Remaking Oldboy is an incredibly bold move. Given that the original Oldboy (2003) is a film distinctive of its culture due to its grim method of tackling sadistic violence and extremely twisted themes. Never before have I seen an American remake of a South Korean film as it is territory no one has ever entered before, and since remakes are so rare in success this is perhaps a good thing. Interestingly enough it's African-American filmmaker Spike Lee tackling such an ambitious project. It's an unconventional outing for him as he traditionally makes low-budget films based around the struggles of African-Americans while Oldboy is a larger-budgeted production which seems to carry mainstream connotations. But since Spike Lee is a man passionate about maintaining cultural relevance as a filmmaker, I figured that he would have a sense of how to be respectful to Park Chan-wook's piece.
Oldboy is a film which loses much of its cinematic power before the film even begins. Given that the original Oldboy had such an unpredictable story with unforgettable twists, the shock value of that film would be impossible to remaster since most viewers would be too familiar with it the original to find any kind of strength in the story's impact. It takes newcomers to embrace the full effect of the film's intentions, but it still remains a remake nonetheless. Due to its production context, the remake of Oldboy becomes about the chase and not the catch. The chase can prove quite entertaining at times, but ultimately the catch does not justify it all.
Oldboy works puts a lot of work into characterization into protagonist Joseph "Joe" Doucett. Though it is fairly basic, the intro characterizes the protagonist as a standard asshole who is carelessly self-obsessive in every facet of his personal life. There is a big turnaround in the scene where we see him befriending a stray mouse, creating a throwback to Frank Darabont's adaptation of Stephen King's The Green Mile (1999). At first glance I considered this thinly-veiled in derivation, but soon enough it really struck an emotional chord with me. This scene provides a really sensitive side to Joe Doucett, showing him in such a desperate state of emotion that he shows the humanity he has denied the world for so long. After caring for the mouse until it gives birth only to find that the mouse is soon taken from him to be killed and served to him, we see him break down to an all new emotional low point. This is his most vulnerable point in the film, and perhaps the first time audiences will feel something for him. I certainly did, and so when he began to change his physical form and defy his alcoholism there was a lot of power behind his actions. Oldboy definitely knows how to make a protagonist worth rooting for.
However, Spike Lee's Joe Doucett is a ultimately a sub-par replacement for Park Chan-wook's Oh-Dae Sue, primarily because Joe Doucett doesn't seem all that savage as he develops. We see the main gaining ambition and self-respect as well as humanity, but this isn't in tune with the original. Oh Dae-sue becomes consumed by his obsession with vengeance, devolving into an almost primitive beast before turning emotionally void. Spike Lee's vision spends too much time sympathizing with the protagonist to make him the raw product of anger that Park Chan-wook did, removing the emotional intensity from the material. Oldboy's efforts to characterize its protagonist ultimately humanize him too much, and this is the one film where this shouldn't be done. Since Oldboy lacks the iconic scene in which the protagonist eats a live octopus, his savagery is obviously far from being what it should. Since it is easier to sympathise with the protagonist than to be shocked with his transformation, he very much risks becoming a standardized Hollywood action hero. When the film reaches its most distinctive action scene, this is a prophecy which is ultimately fulfilled.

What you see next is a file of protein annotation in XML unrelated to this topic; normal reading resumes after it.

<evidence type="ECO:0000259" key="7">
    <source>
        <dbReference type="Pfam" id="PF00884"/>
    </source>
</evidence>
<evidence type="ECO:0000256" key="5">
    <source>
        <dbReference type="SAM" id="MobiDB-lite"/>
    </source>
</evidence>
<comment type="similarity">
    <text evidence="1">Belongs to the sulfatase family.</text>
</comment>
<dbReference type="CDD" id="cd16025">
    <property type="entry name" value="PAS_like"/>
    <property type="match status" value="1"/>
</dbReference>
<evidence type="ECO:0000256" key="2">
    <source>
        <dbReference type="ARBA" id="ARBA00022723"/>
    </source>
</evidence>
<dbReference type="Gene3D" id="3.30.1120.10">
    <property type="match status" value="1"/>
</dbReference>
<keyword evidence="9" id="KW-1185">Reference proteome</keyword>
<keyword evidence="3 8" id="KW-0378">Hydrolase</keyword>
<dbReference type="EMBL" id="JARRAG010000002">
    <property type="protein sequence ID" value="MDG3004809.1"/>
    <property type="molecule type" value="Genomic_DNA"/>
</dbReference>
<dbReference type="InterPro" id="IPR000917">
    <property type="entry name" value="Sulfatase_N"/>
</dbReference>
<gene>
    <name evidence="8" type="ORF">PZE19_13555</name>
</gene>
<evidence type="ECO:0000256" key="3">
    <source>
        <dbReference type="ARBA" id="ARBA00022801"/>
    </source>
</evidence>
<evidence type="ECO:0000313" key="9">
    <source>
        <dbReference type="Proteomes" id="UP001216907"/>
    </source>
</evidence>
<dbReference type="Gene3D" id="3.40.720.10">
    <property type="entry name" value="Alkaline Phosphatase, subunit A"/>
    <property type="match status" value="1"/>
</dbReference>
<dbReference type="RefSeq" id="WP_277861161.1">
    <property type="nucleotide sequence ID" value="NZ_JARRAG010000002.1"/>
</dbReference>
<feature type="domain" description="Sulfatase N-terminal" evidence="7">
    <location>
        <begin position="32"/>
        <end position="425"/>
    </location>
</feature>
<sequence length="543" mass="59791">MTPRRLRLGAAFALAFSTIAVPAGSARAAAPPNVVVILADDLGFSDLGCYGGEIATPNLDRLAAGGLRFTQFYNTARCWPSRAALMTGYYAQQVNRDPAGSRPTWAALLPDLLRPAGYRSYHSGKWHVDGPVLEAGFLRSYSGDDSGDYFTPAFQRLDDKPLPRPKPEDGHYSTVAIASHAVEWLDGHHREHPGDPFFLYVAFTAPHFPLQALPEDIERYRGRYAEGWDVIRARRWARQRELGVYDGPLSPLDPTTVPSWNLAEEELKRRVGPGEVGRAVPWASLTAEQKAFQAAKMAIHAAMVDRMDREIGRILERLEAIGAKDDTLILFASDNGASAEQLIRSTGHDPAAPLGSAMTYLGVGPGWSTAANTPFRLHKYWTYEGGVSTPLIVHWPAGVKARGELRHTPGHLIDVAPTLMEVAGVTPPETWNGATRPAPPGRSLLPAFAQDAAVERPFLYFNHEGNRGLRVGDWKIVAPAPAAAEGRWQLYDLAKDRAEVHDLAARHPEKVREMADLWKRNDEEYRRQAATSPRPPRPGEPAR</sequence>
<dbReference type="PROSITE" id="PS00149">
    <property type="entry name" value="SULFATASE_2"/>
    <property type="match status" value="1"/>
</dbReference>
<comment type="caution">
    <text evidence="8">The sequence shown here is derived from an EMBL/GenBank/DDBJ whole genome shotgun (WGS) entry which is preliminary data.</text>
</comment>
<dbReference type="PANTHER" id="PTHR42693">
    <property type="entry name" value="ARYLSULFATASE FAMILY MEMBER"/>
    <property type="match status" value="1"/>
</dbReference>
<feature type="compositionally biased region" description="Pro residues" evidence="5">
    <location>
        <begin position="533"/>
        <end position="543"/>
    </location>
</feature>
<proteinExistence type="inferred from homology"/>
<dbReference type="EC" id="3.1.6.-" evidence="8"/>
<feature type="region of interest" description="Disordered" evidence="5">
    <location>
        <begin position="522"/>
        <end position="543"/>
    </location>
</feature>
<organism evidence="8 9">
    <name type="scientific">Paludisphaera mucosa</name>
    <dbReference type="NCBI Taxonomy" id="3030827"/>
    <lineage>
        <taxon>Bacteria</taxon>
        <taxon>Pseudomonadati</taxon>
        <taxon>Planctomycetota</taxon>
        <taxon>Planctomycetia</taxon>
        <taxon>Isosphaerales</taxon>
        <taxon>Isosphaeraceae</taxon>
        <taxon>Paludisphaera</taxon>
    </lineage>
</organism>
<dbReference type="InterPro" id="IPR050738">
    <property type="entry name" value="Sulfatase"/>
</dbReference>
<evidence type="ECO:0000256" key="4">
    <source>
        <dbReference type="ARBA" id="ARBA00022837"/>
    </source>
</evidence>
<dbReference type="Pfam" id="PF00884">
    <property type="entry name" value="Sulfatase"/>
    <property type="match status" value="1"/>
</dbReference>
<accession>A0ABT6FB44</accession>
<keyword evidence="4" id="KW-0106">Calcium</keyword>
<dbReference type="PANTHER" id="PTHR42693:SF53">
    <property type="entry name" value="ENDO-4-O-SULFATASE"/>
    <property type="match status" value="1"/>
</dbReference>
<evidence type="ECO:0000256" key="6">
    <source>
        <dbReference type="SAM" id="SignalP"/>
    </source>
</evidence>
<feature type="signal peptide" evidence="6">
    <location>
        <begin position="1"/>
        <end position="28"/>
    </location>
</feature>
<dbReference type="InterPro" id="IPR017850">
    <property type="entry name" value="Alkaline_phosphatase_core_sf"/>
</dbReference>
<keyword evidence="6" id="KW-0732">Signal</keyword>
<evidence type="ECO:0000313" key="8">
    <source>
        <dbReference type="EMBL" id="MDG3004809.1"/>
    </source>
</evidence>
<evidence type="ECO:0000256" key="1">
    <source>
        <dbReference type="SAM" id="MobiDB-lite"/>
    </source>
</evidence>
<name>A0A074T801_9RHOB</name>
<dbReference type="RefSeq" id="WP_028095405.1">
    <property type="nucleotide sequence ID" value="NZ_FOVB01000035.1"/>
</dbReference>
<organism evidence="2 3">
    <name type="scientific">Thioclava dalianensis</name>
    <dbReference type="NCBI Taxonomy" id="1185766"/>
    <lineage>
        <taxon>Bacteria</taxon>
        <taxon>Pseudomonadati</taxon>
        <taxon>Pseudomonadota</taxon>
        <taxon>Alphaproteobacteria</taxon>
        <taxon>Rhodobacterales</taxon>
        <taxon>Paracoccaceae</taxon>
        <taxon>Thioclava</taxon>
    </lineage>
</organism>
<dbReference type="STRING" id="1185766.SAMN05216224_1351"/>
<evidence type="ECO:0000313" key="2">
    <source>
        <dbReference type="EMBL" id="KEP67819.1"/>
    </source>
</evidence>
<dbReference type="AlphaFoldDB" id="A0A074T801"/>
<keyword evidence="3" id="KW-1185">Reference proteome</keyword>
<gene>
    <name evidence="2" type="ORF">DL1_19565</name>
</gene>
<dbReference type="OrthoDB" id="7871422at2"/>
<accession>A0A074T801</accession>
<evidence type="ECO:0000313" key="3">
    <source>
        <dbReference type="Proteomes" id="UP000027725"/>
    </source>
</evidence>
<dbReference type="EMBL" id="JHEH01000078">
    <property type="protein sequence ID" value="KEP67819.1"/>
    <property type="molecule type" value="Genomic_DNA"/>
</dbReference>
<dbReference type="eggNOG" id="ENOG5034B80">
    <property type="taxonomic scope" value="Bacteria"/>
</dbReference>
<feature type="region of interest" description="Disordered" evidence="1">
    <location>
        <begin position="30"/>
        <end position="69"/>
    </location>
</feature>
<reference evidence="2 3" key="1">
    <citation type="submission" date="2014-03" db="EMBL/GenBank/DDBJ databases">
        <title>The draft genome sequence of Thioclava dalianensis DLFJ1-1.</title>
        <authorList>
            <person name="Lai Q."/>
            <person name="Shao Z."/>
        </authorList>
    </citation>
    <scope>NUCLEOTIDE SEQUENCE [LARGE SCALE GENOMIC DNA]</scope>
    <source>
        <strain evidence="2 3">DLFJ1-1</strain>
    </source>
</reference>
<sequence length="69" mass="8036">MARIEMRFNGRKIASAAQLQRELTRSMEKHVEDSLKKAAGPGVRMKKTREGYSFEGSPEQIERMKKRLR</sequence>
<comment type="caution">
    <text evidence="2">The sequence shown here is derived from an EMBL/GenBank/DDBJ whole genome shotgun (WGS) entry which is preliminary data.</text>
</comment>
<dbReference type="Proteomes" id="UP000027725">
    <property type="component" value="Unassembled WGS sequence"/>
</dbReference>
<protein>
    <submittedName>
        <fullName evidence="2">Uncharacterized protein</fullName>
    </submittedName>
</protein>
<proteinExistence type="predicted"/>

One scene that needs to be critiqued is Spike Lee's version of the most iconic scene from the original Oldboy: the Hallway fight scene. The original is a masterpiece of filmmaking; a product of remarkable choreography and stunning cinematography which is remarkably achieved over the course of a singular take. Spike Lee's version of this scene certainly comes with some badass choreography and a mostly-effective achievement of the single-take technique. Alas, it still finds ways to come up short. Recreating such a scene is an incredible undertaking, and Spike Lee aims to make his adaptation of it his own while still being true to the original. In the process, he creates too many distractions to embrace it all as natural. It starts with the context of the scene; the original Oldboy occured within a singular tight hallway where the size of the room lined up Oh Dae-su's enemies in front of each other to prevent them from all swarming him at once. Jou Doucett fights his enemies in a warehouse which is far more open, lacking the same feeling of confinement. The shot isn't untouched; it removes certain frames to make the action more effective rather than relying solely on the choreography as Park-Chan Wook did. And though Jou Doucett takes hits, he is physically impenetrable to them and has wood broken on him without any physical response on multiple occasions. Oh Dae-su was injured and knocked down multiple times, but he kept going even in a clearly weakened state. Park Chan-wook used a more emotionally rich musical score while Spike Lee's is an adrenaline-pumping one, neglecting any emotional heft solely for action value. And last of all, Park Chan-wook's shot was a smooth moving and clear one while Spike Lee's plays out behind a wire fence which blocks portions of the visual experience, particularly when the camera insists on moving alongside it. It was frustrating enough to watch the climactic boxing match in Undisputed (2002) from behind bars, but in a film which aims for a higher literary standard this is far less impressive. The hallway fight scene in Spike Lee's Oldboy has its entertaining merits, but succumbs to the same Hollywood conventions that weaken the protagonist as well as some general technical faults which seem unconsidered.